Last week, our presentations on ICT technologies and their applications in different ICT sectors educated us about the challenges that developing countries face when implementing these projects. We also learned how access to information is critical to all aspects of ICT4D and its’ different offshoots. We completely changed gears with the guest speaker on Tuesday but we still discussed how important this access to information is. Cyber security and cyber warfare have emerged in the last decade as innovations in technology continue to advance rapidly. In the world of cyber warfare, hacking and cyber espionage have become extremely common. In the CIA and NSA, the United States has hundreds, if not thousands, of workers devoted to keeping tabs on cyber terrorists and their organizations and preventing them from attacking us as well as ensuring that our data is secure.
But the questions about how secure is our data have come up numerous times over the last few years, as cyber espionage from China have emerged and individuals like such as Julian Assange and Edward Snowden have leaked U.S. military and government data. If one of the most powerful countries on earth’s private information and data is susceptible to two individuals, how secure is the technology we use in our own homes on a daily basis? We have talked all year about how mobile phones, especially smartphones, are a critical tool in international development and ICT technologies. But I learned from this CNN article that as smartphones, which have more than 100 times the computing power than the average satellite, provide more hope for ICT4D and digital communication they also make us more vulnerable to cyber attacks.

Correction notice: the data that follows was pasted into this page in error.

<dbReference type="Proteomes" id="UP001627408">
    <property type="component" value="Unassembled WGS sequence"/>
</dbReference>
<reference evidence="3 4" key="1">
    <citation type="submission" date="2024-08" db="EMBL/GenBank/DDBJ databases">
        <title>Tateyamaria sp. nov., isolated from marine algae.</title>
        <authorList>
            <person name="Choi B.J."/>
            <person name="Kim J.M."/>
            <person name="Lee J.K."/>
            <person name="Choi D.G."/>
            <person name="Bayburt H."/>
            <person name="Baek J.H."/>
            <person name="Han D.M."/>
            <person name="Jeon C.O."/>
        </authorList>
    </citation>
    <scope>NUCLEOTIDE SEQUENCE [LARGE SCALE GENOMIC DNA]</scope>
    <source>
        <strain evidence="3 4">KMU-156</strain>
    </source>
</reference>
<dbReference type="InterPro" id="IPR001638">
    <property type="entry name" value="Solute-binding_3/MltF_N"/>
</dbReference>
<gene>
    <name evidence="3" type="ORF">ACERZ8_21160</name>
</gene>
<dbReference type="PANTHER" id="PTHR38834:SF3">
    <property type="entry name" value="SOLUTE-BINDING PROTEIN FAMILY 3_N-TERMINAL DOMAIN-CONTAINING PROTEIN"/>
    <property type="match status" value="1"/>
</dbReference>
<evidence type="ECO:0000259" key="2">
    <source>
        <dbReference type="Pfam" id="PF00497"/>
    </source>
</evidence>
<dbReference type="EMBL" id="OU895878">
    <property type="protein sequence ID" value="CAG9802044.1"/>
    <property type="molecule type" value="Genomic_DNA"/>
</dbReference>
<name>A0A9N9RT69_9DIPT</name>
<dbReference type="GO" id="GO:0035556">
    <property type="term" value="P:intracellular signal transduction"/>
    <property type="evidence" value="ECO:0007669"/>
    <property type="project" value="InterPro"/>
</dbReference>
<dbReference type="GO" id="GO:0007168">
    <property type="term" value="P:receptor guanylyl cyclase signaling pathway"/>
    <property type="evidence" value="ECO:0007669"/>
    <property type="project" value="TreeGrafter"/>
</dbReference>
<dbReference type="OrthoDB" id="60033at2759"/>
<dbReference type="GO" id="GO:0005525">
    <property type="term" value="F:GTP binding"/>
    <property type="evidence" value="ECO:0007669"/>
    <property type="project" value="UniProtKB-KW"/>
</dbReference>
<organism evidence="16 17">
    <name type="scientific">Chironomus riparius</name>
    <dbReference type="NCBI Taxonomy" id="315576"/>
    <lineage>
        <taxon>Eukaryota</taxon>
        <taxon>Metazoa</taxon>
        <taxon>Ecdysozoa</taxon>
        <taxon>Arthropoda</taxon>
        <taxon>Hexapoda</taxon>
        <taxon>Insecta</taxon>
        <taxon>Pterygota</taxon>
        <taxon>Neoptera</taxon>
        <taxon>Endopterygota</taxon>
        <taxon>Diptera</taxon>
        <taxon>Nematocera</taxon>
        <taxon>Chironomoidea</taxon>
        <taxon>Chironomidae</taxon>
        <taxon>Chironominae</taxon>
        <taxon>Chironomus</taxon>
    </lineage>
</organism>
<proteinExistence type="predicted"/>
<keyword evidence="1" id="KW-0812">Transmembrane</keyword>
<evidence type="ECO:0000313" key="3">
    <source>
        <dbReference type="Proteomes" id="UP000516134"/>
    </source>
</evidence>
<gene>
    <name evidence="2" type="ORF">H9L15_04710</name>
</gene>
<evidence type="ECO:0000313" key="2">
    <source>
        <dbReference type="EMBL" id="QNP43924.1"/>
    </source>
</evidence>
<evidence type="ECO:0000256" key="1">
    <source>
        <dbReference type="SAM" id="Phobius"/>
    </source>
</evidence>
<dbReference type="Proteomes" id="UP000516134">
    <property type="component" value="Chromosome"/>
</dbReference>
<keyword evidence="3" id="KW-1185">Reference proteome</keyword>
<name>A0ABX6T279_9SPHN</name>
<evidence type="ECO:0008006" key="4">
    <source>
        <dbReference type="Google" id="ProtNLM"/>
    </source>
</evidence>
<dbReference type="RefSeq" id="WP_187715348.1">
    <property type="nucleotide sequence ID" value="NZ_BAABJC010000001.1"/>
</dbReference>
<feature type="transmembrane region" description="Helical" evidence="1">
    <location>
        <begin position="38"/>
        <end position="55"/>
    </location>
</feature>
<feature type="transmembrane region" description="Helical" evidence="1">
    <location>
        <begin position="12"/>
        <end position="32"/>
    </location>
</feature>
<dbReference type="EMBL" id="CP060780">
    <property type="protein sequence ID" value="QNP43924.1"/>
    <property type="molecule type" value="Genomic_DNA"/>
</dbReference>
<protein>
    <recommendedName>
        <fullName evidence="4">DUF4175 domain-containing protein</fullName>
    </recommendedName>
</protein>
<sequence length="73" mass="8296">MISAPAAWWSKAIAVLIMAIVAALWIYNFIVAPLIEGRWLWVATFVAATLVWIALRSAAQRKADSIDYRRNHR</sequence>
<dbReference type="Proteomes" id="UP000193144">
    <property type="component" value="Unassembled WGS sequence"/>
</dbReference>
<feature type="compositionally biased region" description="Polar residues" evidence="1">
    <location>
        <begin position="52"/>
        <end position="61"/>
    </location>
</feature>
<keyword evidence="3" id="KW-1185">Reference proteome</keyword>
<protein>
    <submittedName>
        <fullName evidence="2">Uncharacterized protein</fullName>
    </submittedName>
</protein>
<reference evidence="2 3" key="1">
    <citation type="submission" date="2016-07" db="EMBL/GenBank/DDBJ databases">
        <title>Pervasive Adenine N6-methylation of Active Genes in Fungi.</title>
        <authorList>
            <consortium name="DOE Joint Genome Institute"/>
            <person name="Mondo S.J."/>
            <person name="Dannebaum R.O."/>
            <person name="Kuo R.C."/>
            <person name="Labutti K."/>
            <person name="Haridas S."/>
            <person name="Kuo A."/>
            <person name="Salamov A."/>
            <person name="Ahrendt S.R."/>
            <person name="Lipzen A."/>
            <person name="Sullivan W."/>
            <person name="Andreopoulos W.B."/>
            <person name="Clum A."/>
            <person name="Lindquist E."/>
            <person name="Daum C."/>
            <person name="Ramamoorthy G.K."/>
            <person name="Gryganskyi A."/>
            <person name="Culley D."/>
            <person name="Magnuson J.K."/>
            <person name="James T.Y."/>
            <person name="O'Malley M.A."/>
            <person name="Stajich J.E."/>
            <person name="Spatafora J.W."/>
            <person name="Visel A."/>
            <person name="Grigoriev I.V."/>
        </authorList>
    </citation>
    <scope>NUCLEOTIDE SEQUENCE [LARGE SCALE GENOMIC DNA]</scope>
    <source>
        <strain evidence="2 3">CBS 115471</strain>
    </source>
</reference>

This is concerning because emails have become less and less secure in recent times, forcing people to rely heavily on their smartphones. And in developing and emerging markets, such as China, this is an even bigger problem because smartphone users download apps from third party sites because Google Play is banned. Many of the apps on these third party sites contain AndroRAT, a new software developed by hackers that makes it very easy to inject malicious code into a fake version of an app. Smartphones will continue to be a popular destination for hackers and as this technology becomes increasingly ubiquitous in the developing and developed worlds, we will need to find ways to secure mobile phone data and information.
On Tuesday, our class had the pleasure of hearing a lecture on cybersecurity. We talked about what exactly cybersecurity is and what kinds of things threaten our cyber safety. It became immediately apparent that there is a “dark side” to the technology that we have come to thrive off of and depend on. We discussed the concept of hacking and the many different ways that our data can be compromised without our knowledge. One thing that really resonated with me was our discussion of APTs, or Advanced Persistent Threats.
An APT is a set of stealthy and continuous hacking processes orchestrated by a group of people targeting a specific entity. APTs usually target organizations and or nations for business or political motives. There are entire military units devoted to this kind of Internet-enabled espionage. For example, APT1 is a term commonly used to refer to Unit 61398 of the People’s Liberation Army of China. They exist solely for this purpose. One of the first things that comes to mind is, “What are the ramifications?”, especially for a nation like the U.S. that relies so heavily on its data. Is our data safe? Are our networks secure?